Leaving their mark: Art students construct courtyard creations

Upon graduation, most high school students are focused on leaving some sort of legacy behind. This is why they sign yearbooks, participate in senior pranks and carve their initials on bathroom stalls.

For a select few students in Lars Turin's advanced studio arts class at Mohonasen High School, their mark is more than 14 feet high in the form of a large-scale artistic installation in the high school's courtyard.

Turin said he has wanted to put some sort of artistic tribute to the terrorist attacks of Sept. 11, 2001, in the courtyard for a while, but had never found the right group of students to make it happen.

Seniors Nick Tommasone and Joe Jasenski, along with junior Devis Cici, are the right group of students. They are currently building two, 14-foot towers on top of a 3 foot raised planting area that runs along the courtyard's far wall.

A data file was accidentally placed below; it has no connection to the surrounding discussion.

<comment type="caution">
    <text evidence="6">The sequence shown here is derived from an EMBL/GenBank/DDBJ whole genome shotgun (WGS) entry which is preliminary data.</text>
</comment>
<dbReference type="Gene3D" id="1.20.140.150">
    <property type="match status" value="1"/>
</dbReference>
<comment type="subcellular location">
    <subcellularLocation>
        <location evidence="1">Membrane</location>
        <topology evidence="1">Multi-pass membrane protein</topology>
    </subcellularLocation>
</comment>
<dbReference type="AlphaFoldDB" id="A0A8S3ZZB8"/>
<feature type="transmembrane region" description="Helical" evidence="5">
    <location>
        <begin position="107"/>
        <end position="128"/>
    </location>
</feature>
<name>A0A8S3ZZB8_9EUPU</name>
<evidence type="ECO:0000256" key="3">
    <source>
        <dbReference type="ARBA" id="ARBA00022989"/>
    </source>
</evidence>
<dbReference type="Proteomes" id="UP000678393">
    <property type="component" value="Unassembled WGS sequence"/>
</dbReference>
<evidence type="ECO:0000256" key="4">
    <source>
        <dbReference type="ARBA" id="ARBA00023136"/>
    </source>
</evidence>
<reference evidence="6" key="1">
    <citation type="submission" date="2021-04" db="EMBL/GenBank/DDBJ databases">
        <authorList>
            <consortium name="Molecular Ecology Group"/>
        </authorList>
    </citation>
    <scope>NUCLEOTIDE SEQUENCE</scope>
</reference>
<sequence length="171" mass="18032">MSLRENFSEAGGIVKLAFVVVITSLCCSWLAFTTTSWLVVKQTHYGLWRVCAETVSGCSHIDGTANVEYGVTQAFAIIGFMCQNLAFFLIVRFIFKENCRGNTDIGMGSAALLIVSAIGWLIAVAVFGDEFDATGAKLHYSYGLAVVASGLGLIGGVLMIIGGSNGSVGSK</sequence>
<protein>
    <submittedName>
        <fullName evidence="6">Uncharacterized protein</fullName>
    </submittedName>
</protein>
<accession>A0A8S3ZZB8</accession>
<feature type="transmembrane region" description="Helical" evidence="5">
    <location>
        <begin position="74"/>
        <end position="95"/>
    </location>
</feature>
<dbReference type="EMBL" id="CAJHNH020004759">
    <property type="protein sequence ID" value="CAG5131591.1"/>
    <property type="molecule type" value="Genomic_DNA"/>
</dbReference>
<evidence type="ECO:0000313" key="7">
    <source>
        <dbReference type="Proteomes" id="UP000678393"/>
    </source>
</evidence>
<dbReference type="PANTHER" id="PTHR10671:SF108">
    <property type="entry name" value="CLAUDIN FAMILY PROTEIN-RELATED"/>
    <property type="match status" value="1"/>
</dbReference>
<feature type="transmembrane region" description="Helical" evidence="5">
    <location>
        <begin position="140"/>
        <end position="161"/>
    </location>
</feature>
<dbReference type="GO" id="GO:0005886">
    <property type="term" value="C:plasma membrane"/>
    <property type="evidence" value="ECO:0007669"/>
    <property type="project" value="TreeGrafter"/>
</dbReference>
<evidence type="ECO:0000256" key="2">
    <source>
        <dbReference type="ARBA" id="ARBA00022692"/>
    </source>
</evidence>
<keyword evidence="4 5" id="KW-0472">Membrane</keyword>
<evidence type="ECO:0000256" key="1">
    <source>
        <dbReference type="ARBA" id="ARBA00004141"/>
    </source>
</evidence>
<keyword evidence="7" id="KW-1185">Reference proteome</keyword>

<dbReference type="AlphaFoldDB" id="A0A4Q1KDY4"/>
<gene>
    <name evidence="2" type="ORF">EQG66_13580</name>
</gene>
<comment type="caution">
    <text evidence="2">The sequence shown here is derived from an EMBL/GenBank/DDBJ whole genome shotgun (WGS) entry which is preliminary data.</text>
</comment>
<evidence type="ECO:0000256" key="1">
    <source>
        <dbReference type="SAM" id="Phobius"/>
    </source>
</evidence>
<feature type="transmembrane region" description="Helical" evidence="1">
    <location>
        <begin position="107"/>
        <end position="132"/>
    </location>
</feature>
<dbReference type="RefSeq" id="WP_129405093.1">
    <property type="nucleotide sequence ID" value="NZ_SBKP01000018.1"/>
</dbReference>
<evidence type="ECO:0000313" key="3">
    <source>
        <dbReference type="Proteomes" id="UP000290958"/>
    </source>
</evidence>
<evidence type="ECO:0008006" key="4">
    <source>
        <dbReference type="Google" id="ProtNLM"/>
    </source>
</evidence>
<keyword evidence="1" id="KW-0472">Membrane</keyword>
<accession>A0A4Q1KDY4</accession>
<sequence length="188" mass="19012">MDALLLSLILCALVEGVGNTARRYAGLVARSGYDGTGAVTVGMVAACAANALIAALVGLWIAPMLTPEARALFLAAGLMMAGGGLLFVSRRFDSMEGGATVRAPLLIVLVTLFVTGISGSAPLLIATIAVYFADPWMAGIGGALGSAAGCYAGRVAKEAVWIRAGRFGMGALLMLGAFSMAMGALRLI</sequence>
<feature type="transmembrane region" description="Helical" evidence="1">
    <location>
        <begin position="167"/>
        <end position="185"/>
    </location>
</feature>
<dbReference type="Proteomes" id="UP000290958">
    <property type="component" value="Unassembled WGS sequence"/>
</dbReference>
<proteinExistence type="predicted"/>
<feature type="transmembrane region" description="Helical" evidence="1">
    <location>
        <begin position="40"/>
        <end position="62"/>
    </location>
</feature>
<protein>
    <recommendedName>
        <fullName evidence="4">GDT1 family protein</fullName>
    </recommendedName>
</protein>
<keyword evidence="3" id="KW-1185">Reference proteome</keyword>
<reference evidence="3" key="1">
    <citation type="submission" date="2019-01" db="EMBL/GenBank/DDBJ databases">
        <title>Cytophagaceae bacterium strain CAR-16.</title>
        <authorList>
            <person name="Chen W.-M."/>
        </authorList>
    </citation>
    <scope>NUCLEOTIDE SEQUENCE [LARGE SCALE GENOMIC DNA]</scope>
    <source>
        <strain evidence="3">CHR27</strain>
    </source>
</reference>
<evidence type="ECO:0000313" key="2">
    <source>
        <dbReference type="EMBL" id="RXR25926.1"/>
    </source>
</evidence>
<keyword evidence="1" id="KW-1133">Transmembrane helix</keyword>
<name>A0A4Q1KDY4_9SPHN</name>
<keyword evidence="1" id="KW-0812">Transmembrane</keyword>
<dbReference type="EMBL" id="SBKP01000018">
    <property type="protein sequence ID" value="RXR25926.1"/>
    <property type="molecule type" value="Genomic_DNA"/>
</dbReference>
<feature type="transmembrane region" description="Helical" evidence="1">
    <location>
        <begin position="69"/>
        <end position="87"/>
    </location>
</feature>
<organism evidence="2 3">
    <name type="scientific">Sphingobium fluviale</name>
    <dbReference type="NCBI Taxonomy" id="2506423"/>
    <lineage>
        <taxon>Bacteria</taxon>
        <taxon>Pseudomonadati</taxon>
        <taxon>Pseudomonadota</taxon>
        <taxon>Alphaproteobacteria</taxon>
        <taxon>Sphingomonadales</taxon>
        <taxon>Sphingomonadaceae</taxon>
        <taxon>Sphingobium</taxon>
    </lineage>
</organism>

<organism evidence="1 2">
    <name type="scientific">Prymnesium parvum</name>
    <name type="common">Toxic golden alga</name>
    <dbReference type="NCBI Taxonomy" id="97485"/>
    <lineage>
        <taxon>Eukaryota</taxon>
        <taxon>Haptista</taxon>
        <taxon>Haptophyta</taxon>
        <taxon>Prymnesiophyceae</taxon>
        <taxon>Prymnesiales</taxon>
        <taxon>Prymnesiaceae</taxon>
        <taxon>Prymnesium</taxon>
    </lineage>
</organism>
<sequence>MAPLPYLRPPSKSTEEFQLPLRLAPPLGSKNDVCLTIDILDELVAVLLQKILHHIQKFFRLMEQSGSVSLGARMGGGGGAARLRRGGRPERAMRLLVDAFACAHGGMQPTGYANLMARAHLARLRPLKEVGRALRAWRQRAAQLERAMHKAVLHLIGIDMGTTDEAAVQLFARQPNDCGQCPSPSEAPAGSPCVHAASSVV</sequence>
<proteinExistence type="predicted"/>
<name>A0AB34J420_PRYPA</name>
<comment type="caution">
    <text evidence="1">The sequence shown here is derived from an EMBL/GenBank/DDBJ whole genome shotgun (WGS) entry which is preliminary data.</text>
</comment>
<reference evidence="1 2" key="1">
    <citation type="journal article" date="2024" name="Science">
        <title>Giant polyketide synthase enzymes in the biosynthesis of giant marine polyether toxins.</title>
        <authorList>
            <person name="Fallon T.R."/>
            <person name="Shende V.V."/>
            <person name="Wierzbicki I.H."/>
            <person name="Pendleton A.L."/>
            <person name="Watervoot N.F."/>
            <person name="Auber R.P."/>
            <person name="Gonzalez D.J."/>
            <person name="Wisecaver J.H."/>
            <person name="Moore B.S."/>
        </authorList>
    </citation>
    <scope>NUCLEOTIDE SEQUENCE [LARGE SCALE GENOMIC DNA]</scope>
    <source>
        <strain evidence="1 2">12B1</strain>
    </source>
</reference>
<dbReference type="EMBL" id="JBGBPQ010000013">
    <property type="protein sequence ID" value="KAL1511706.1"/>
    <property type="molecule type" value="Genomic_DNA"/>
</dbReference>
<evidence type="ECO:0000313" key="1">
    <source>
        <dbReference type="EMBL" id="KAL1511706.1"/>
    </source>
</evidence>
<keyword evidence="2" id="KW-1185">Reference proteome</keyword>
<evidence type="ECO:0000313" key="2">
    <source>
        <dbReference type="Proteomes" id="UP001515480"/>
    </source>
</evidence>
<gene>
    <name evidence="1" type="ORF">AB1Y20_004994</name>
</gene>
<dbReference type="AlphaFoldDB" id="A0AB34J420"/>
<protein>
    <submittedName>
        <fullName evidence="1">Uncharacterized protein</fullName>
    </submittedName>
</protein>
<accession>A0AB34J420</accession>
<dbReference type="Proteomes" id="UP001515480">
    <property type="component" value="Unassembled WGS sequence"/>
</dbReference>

The towers are going to be covered in glass pieces reflecting light and everything around them.

Turin, who is retiring this year after teaching for nearly 20 years at Mohonasen, said it is fitting that something this monumental is happening in his last year.

This is a real tribute to the creative energy and spirit that is in our student body, Turin said, admitting that he is getting a little emotional over his retirement.

Two seniors in Turin's advanced studio art class, Allison McAllister and Danielle Everetts were also emotional about Turin's retirement.

"He is so connected to his students," Everetts said. "He is more than a teacher; he's a mentor really."

She pointed out that Turin's classroom was full of students at 9 a.m. on a day off who were just there to help and hang out.

"He would never shoot down an idea, even if it is something he thinks wouldn't work. He will spend the extra time and find a way to make it work so you'd be happy with it," McAllister said.

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